There are hundreds of books that explain what is wrong with our diet, work habits, sleeping patterns, negotiating skills, etc. In organizing, we have the Minimalists encouraging us to live with only what we need for life in the present and to avoid the latest gadgets or a larger TV screens; Marie Kondo who only lets clients keep things that ‘spark joy’ and says we need to honor the energy of our things; and a new writer, Christina Water, that says forget all that because clutter is a good thing, linking us to the past and making us who we are.
I think each of these approaches has something to offer, but I hesitate when I hear blanket statements that describe what ails an entire population or what can cure it.
Some of my clients despise clutter. I don’t like it very much and prefer to have everything stored out of site. Other clients need to be able to see things to avoid forgetting about them. Some clients need everything out while others can function with just visual reminders. Some use audio reminders and alarms, while some like using the Time Timer that visually represents time passing.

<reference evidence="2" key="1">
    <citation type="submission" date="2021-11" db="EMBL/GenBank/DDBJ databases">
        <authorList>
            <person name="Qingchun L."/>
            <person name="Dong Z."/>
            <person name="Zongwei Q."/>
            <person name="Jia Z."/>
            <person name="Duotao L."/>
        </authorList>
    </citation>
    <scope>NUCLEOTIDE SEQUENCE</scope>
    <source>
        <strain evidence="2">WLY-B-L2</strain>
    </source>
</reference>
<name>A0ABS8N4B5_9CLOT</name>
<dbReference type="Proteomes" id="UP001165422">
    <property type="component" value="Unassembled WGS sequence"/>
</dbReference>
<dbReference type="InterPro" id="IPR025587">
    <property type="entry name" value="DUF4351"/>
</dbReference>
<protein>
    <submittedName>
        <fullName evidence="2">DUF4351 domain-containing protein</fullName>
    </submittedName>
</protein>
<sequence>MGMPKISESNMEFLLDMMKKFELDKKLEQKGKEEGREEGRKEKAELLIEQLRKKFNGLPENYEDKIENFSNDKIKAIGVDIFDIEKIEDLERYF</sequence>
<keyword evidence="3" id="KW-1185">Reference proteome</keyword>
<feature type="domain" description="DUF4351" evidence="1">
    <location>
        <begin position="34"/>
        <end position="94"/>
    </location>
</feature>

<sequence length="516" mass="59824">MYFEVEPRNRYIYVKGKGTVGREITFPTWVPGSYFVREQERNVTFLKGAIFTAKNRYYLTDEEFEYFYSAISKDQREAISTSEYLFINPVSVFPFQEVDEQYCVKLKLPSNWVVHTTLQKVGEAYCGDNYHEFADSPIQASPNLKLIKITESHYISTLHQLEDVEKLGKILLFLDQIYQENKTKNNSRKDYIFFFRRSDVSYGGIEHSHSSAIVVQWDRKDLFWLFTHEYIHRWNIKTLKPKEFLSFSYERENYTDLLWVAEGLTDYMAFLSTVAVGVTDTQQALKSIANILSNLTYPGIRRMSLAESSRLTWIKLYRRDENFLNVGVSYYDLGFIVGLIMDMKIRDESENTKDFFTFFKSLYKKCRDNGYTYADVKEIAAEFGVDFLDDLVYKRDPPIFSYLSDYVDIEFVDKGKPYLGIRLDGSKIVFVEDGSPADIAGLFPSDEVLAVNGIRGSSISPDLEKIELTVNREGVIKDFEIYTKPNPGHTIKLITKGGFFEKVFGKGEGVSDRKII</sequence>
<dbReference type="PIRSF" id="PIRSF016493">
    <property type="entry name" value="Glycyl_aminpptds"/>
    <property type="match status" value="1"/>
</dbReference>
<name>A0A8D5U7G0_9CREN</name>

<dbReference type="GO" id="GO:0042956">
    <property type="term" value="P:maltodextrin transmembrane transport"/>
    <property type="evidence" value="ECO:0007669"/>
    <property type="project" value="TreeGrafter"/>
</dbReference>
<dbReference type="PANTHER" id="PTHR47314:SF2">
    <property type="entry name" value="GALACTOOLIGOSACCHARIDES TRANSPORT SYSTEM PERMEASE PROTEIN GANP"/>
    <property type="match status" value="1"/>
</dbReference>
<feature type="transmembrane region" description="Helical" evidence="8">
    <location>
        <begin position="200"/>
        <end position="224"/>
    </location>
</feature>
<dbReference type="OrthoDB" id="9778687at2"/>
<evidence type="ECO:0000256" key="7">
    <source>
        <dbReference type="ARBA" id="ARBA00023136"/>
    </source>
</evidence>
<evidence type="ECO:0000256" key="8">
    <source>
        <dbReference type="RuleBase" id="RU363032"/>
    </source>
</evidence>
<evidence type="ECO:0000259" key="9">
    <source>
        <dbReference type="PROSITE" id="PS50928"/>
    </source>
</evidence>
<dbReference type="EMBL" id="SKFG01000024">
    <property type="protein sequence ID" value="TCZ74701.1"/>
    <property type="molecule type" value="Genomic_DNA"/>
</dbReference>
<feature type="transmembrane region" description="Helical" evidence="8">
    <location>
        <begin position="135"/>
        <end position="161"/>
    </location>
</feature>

Every person thinks, acts and learns uniquely. I believe these processes are created in part by DNA and in part by positive and negative reinforcements that happen constantly throughout our lives. While I help people learn new processes to help them maintain the level of organization that they want, I also look for tools that compliment each person’s unique processes.
I truly believe that there is no ‘right’ amount of clutter for a healthy and happy life. The answer is unique to everyone’s life style, preferences, and activities.
When I organize, I don’t tell people what the right amount of clutter is, or how many extra packages of paper towels stored in the basement is enough. My goal is to help clients articulate their goals and then create and implement simple plans to accomplish them. Questions I might ask the first time we meet include:
What would this space look like in a perfect world?
Who uses this space and how? Do you see that changing?
What works well here? What has worked well in other spaces? What doesn’t?
While we are working together, I do not dictate what can be kept or not, but I will ask questions about how certain items meet the client’s goals. If the goal is to decrease visual clutter and there are 100 trophies on display, I might ask why they are important to keep out and if they are more important than other things. There is not a right or wrong answer, provided we keep moving towards the goal.